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Arts Features

Mural artist Sarah Rutherford is combining the power of story and voice in a unique project she recently completed here in Rochester. It’s called Her Voice Carries and it features five murals highlighting the empowering stories of five Rochester women from different walks of life. Though their journeys may be different, they share an interesting common thread. That story on this edition of Need to Know.

www.rit.edu

The death of singer Aretha Franklin has touched a lot of people including a Rochester musician who actually played with her.  Herb Smith plays trumpet both with the RPO and with his own jazz trio. He is also an adjunct professor at RIT and is conductor of the RIT Jazz Ensembles.

Caitlin Whyte / WXXI News

Mike Gilbert is holding a cup of coffee in one hand and picking up trash with the other when I pull up to Schiller Park.

His company 5Linx, just moved across the street to the Harro East building, and Gilbert noticed the park had been what he calls "forgotten."

Artist Nate Larson describes Twitter as a river, ever-changing, never the same twice. It’s from that river that he and fellow artist Marni Shindelman work to identify a significant moment, from a single tweet, that they can bring to life through photographs and immersive installations. The artists have found a unique way to transform data into art and activism. They’re in Rochester for the month of July through a partnership between the George Eastman Museum and the Out Alliance to help area teens create their own photographic projects focused on Rochester. 

Memorial Art Gallery/Gift of Rosamond Tota, daughter

Eight years ago, Jessica Marten – Curator in Charge/Curator of American Art at Rochester’s Memorial Art Gallery – was poking around among the paintings in a museum storage space when a small piece caught her eye.

It was many things. The artist’s medium, egg tempera and gold leaf, suggested medieval paintings, and the illuminated manuscripts of monks. The extensive use of borders is what might be seen on a tapestry. And the central figure looked like an image from Frida Kahlo: A woman in pain, clutching her head. Her eyes are bleeding.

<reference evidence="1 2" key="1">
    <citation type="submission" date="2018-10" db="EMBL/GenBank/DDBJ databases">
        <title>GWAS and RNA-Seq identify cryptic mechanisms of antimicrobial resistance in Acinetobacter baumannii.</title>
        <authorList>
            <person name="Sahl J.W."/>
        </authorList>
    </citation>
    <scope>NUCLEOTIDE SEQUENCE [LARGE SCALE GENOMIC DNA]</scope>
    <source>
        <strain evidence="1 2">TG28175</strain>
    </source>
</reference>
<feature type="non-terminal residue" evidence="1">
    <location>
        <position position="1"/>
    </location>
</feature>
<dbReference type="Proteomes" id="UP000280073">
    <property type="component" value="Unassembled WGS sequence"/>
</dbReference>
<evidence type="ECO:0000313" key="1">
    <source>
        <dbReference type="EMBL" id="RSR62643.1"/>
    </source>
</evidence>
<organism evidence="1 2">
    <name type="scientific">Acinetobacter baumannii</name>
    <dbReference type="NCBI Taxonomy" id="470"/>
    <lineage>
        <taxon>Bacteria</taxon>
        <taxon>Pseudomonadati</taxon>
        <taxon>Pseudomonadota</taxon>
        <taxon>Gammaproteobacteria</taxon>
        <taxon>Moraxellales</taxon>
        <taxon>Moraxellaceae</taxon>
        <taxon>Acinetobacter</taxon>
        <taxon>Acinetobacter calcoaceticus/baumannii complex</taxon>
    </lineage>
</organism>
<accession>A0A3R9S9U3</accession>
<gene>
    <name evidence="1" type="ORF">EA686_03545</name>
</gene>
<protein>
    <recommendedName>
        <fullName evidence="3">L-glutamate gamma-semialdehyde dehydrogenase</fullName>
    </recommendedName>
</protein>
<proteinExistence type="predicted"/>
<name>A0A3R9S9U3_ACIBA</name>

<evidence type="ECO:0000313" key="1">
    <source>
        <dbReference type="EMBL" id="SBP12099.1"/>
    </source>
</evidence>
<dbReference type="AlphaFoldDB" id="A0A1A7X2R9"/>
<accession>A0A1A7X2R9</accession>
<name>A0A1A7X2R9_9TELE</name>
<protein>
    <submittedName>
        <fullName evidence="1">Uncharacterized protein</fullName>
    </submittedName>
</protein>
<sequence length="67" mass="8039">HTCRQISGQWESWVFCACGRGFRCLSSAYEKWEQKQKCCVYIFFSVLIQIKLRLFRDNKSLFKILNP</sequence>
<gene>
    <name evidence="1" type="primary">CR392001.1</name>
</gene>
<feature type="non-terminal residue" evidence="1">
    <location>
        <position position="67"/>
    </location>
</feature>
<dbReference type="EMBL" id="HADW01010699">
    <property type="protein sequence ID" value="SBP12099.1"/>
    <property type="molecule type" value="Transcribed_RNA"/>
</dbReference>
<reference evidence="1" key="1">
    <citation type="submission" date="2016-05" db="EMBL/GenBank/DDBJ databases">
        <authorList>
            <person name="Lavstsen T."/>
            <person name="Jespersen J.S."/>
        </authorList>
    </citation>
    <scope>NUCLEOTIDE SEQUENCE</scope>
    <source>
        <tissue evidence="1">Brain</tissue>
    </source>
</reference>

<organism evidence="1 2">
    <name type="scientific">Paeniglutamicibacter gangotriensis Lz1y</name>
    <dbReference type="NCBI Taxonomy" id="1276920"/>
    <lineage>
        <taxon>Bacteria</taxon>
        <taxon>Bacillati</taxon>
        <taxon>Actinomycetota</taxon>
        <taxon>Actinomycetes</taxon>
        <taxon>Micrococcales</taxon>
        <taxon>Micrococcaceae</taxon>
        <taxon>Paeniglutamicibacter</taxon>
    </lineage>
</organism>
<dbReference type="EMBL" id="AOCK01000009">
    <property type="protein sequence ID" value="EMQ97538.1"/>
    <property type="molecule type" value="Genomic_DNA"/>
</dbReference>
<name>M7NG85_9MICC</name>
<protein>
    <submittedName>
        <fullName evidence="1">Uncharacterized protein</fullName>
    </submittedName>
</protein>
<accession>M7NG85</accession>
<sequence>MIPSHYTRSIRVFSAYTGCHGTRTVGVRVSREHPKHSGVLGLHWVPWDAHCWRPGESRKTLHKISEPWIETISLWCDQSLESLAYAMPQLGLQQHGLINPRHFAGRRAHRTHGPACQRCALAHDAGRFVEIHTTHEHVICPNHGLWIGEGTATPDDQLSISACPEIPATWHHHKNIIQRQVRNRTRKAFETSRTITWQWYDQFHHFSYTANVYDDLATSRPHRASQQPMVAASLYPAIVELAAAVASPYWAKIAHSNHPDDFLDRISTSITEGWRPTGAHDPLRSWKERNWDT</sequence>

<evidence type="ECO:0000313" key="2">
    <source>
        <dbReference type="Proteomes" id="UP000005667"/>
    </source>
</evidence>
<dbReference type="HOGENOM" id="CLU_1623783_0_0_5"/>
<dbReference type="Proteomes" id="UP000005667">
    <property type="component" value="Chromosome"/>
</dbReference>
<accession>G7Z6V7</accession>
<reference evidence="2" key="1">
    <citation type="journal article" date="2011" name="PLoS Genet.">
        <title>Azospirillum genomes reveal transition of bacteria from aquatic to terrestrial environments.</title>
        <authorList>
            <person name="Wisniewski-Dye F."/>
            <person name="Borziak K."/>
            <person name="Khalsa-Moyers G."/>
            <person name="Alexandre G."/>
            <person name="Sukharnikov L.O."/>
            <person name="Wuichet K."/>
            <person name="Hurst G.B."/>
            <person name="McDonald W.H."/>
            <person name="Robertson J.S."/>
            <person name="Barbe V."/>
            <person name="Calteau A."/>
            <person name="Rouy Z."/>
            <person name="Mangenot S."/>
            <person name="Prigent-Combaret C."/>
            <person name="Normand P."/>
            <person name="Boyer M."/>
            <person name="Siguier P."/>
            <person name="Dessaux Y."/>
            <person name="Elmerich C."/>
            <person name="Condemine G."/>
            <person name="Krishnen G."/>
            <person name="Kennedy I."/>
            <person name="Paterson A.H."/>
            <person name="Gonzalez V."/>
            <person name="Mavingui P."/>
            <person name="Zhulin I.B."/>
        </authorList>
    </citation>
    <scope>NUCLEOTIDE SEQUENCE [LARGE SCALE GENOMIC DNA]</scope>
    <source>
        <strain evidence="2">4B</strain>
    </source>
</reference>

National Comedy Center

What some may have once written off as a pipe dream is about to get real for a small western New York city.

Wednesday, August 1 is the grand opening of the National Comedy Center in Jamestown. The $50 million high tech venue has been years in the making.  It was inspired by hometown hero and comedy legend Lucille Ball.

Beth Adams/WXXI News

Puzzle historian Anne Williams says jigsaw puzzles not only provide a low tech alternative to screen time, they allow people to create order out of chaos at a time when some may feel a lack of control over other parts of their lives.

Over 100 wooden jigsaw puzzle collectors and enthusiasts from around the U.S. will gather in Rochester over the next few days for a Puzzle Parley.

It’s not everyday that you hear a story similar to that of Pyar Mo. The young woman was born in a refugee camp in Thailand. At the age of 12 she was forced to flee her homeland with her family due to an ongoing civil war. Fast-forward seven years, she’s now the salutatorian of her graduating class and a filmmaker who documented her story of adversity and resilience in a film screening this summer at the Rochester Teen Film Festival. On this edition of Need to Know, Pyar Mor (joined by her digital media teacher, Laura Barstow) discusses her film Long Way Home, her story, and the work to support students facing insurmountable obstacles.

Steve Baldwin

The Corn Hill Arts Festival is this coming weekend and it marks a milestone. 

It's the 50th year of the event.

Its humble beginning was August 23, 1969. The neighborhood wasn't even known as Corn Hill back then; it was Rochester's Old Third Ward, once one of the city's wealthiest neighborhoods.

In the summer of 1969, it was the target of Urban Renewal efforts. Nine hundred homes had already been demolished.

Re-energizing the indomitable Frederick Douglass. That’s what’s happening right now in our community in commemoration of the famed abolitionist’s bicentennial. Two hundred years after his birth, the work done by Douglass in Rochester, both the famous and the lesser-known, remains relevant. Reminders from Douglass that: “It is easier to build strong children than to repair broken men” continue to challenge us in our schools, churches, and households. On this edition of Need to Know, what it means to celebrate this living legacy in Rochester.

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